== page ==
Food festivals are good for two things: eating food from a ton of different restaurants all at once and actually getting to hear chefs talk. This marks the second year that the LA Times has put on The Taste over Labor Day weekend and, while there was definitely plenty of food, there were also some pretty great panels.
Sunday’s sold-out Flavors of LA Event featured a full roster of restaurants hand-selected by Pulitzer Prize-winning food critic (and all-around ethnic food champion) Jonathan Gold. So instead of the usual PR-influenced line-up, there were actually representatives from all walks of the LA culinary community. There was also a panel called The LA Food Scene hosted by Gold along with Evan Kleiman, chef and host of KCRW’s Good Food program; Gustavo Arellano, editor of the OC Weekly; and chef Sang Yoon of Father’s Office and Lukshon.
The panel was packed. Eager foodies had snatched up all the seats in the tent well before the discussion started and a standing room only crowd formed in the back and on the sides. Perhaps the title of the panel was a bit misleading. It was less about the LA Food Scene and more about how the LA Food Scene compares to the rest of the country.
Mentions were made of the great ethnic food – specifically Hispanic and Asian – that the city has to offer and how LA can’t compare to New York in terms of fine dining, although it seems to have gained a leg up on New York and the other major food cities when it comes to more casual fare.
Arellano lamented that Orange County, just a short drive away, is a full five years behind LA in terms of food. While the discussion of LA’s place in the national food scene was interesting, there was a moment about halfway through the panel that was truly fascinating.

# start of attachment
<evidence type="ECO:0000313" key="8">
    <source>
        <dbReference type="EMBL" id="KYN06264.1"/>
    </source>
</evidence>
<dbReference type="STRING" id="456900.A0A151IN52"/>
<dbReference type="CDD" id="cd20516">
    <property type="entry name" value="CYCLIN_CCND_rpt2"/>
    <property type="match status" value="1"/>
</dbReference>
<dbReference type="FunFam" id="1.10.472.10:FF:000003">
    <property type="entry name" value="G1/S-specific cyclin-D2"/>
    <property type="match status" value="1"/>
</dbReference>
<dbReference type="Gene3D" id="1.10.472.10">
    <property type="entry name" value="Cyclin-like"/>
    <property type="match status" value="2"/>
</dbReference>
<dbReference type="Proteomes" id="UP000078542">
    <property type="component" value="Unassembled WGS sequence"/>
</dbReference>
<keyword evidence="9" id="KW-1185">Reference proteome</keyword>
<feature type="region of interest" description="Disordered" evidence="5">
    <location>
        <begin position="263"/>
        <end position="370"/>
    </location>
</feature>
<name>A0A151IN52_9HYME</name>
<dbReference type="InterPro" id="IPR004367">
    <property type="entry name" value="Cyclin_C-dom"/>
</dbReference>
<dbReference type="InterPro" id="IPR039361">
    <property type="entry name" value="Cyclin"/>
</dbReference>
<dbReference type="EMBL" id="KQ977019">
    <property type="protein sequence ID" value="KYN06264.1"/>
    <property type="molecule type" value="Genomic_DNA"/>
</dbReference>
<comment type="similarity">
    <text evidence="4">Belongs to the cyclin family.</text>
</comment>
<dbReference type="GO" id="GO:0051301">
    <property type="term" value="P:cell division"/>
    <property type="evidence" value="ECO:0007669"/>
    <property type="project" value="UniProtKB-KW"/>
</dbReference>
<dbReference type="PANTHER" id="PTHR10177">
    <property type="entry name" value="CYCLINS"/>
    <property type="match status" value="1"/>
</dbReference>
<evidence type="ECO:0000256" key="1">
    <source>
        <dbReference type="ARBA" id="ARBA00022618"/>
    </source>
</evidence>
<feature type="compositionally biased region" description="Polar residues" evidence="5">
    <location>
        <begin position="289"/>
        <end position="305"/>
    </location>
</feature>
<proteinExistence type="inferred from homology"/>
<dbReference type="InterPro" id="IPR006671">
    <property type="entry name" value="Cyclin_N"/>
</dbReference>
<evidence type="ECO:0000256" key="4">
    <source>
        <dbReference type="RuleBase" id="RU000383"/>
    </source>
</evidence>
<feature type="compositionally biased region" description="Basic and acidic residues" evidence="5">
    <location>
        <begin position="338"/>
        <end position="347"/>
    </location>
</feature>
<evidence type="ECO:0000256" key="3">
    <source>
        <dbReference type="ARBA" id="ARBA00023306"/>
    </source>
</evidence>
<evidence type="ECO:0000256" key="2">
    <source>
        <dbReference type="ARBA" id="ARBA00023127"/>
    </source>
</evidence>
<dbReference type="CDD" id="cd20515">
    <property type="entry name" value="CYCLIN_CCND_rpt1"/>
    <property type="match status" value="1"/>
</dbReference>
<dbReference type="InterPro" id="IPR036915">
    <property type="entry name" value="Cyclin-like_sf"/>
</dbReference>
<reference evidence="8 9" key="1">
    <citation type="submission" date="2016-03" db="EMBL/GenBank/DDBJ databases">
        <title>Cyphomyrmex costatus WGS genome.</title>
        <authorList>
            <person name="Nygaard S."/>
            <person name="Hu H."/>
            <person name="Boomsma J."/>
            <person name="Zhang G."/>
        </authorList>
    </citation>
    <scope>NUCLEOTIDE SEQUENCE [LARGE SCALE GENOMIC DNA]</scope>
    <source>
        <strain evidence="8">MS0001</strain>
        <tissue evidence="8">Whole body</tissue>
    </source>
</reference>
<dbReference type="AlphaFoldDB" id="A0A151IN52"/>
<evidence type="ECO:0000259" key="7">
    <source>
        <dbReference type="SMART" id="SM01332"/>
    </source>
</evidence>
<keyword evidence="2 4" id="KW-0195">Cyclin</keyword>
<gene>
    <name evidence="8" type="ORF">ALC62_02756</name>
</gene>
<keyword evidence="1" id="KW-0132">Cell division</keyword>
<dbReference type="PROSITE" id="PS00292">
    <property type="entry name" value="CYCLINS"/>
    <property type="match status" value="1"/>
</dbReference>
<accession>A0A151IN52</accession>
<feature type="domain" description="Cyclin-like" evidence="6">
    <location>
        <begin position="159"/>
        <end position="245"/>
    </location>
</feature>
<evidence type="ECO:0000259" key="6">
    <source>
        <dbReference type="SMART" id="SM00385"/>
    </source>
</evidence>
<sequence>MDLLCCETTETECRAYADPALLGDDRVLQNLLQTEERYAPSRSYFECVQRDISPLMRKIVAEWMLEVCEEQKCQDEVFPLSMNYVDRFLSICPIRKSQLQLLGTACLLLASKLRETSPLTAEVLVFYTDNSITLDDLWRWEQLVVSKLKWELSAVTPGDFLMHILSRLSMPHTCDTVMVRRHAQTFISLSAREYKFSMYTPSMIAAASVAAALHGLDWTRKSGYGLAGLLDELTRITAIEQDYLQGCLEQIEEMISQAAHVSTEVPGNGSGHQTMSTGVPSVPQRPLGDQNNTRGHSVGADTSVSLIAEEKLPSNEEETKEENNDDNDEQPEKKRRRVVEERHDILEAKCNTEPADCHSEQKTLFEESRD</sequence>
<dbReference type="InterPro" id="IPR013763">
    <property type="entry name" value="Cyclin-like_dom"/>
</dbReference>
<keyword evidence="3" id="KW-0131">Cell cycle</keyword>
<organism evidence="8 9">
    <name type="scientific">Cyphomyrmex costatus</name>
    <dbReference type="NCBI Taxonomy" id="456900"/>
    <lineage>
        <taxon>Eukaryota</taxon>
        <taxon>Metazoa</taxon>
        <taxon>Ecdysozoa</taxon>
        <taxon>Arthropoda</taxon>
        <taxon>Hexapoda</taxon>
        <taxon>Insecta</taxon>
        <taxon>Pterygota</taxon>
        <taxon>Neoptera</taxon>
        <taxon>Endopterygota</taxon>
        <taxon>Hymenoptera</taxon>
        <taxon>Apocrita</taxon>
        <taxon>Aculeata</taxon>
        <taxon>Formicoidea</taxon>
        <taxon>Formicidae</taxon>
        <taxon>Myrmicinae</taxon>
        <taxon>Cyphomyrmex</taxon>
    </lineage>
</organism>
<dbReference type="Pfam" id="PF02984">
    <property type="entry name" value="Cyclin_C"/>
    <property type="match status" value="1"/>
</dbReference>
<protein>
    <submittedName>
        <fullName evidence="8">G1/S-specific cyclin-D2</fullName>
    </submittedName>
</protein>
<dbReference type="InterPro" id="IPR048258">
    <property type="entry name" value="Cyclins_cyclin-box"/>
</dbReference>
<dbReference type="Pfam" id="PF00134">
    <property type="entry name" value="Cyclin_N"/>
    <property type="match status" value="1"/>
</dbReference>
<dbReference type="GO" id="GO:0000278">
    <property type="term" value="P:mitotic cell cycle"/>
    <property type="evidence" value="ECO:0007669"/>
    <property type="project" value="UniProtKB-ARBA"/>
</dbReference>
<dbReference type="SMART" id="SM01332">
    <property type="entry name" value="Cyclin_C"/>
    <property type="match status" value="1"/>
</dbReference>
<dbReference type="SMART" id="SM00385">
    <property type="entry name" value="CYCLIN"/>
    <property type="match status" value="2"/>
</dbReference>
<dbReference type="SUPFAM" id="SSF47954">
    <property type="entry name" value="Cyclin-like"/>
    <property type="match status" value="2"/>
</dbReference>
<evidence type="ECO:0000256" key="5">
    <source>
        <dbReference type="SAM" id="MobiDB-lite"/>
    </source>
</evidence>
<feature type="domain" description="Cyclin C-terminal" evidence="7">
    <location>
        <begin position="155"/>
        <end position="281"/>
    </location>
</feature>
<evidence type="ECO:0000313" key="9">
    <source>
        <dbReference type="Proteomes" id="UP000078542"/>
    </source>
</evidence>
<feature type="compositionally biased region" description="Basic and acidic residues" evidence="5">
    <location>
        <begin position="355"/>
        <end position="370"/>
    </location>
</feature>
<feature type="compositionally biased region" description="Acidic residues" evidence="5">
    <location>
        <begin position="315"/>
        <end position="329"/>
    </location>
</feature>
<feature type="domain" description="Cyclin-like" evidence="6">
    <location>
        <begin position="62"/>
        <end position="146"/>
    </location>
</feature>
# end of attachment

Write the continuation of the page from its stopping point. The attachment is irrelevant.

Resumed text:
After talking about cooking sweetbreads in the style of mall food court orange chicken, Sang Yoon admitted to loving Panda Express. Then, Jonathan Gold, master of all things hidden and delicious, added that he, too, loved Panda Express. This prompted a discussion about how people are surprised to find out that chefs like fast food and food that isn’t considered haute cuisine, which led to this exchange:
Evan Kleiman: “How many chefs that you know do you think are foodies?”
Sang Yoon: “None. Well, not in the definition of foodie that we know.”
What an incredibly interesting notion in this era of food culture obsession. Do you have to be a foodie to be a chef? No. Of course not. Just as football players surely don’t agonize over stats the way a hardcore fantasy football owner does, chefs don’t obsess about food culture the way that we do. That isn’t to say that all chefs are not foodies. For the most part, though, they can’t be. It would impossible for a working chef to pour over the food blogs and hit up every new place in town. While you’re doing that, they’re behind the stoves cooking. This isn’t to say that chefs don’t care about food the way that foodies do. They geek out over beautiful pluots just like you do. They just do it in a different way.
As food has risen from craft to art, so too have the participatory elements of the culture. The trope about chefs today is that they’ve become rock stars, but perhaps it’s more accurate to compare them to professional athletes. As such, foodies are the people that fill the stands. So what is a foodie? A foodie is a spectator in the world of professional food; a collector of food-based information; an attendee of food festivals. Are chefs foodies? No, but it goes without saying that without foodies there’d be nobody to attend a panel about the LA Food Scene on a hot summer day.
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